As can be seen from the other stories presented in Annex 5.2, people become active participants in DAF for a variety of reasons, and each of their trajectories is unique. It is difficult to assess at present whether one of the hypotheses above might be a better reflection of these multiple paths and experiences.

Ideas of (and desires for) radical collective change

Do DAF participants view their involvement in the network as a way to bring about radical collective change? If so, what kind of change do they aspire to?

Results of the Radical Change Survey (RCS – Cavé, 2022c) help us explore these questions.

The questionnaire invited respondents to take it as a given that radical collective change was needed in the world – and to engage in a thought experiment as to what might be the nature of such a change. In response to this framing, two respondents said that they didn’t feel capable of answering the question. For both of them, this impossibility reflected a lack of conviction that they were able to bring about such change. One of them considered the question irrelevant, in part because they thought nothing may prevent generalised collapse from happening, and in part because they did not seem to view pursuing such change as being intrinsically worthwhile. The other respondents were more willing to engage in this thought experiment, regardless of their belief in the possibility of any radical collective change actually taking place.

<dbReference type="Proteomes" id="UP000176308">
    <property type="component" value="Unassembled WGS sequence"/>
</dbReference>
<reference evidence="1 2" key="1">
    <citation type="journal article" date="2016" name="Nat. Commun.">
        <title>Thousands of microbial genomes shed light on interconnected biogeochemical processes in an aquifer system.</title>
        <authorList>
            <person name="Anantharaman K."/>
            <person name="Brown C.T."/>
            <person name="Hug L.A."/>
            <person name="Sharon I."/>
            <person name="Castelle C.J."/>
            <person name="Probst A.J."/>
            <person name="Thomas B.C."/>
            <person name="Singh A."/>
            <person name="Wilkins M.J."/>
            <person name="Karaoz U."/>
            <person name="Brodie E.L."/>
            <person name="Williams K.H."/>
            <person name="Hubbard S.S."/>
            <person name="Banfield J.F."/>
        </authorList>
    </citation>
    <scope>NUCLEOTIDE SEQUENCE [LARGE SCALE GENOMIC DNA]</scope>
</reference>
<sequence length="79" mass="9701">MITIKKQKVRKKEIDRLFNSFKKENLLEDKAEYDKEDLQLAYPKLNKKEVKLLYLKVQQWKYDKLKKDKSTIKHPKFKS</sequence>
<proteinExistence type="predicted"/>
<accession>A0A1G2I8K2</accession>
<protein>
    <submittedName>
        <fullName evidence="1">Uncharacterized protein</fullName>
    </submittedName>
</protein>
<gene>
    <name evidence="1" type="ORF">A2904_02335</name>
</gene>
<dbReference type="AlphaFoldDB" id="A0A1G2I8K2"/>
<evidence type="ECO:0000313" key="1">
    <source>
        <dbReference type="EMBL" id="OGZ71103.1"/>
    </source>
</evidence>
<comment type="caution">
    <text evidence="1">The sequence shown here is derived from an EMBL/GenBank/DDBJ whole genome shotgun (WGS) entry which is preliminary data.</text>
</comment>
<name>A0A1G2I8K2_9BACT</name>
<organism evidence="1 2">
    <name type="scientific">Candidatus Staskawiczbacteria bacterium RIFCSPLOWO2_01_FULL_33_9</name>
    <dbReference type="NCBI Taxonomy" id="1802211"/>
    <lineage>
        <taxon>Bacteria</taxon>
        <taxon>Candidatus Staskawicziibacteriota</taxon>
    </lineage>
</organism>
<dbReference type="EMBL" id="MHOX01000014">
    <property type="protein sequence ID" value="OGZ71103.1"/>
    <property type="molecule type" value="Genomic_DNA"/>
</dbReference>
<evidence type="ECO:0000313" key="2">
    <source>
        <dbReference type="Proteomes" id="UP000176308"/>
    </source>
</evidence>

I consider that respondents aspired to three main types of radical collective change, which I will summarise here (for more details, please see Cavé, 2022c).

  1. Orienting towards connection, loving kindness, and compassion towards all living beings

The predominant theme had to do with a new orientation towards collective and more compassionate ways of being and relating. This involved, first of all, human beings adopting a new way of being in the world, grounded in loving kindness. Respondents also linked this theme with the creation or restoration of fairer communities around the world, and with the importance of working on issues of grief and trauma. Another dimension of this new orientation also has to do with finding a new attunement to other-than-humans and the Earth, as well as a deeper understanding of humanity’s place within the rest of the natural world.

“Individual humans are embedded in the ecosystem and how we relate to each other, as well as make a living cannot be separated. Thus, our understanding of the world, our relationships with others, and the way we make a living must all change, radically and collectively.”

  1. A transformative shift in worldviews and value systems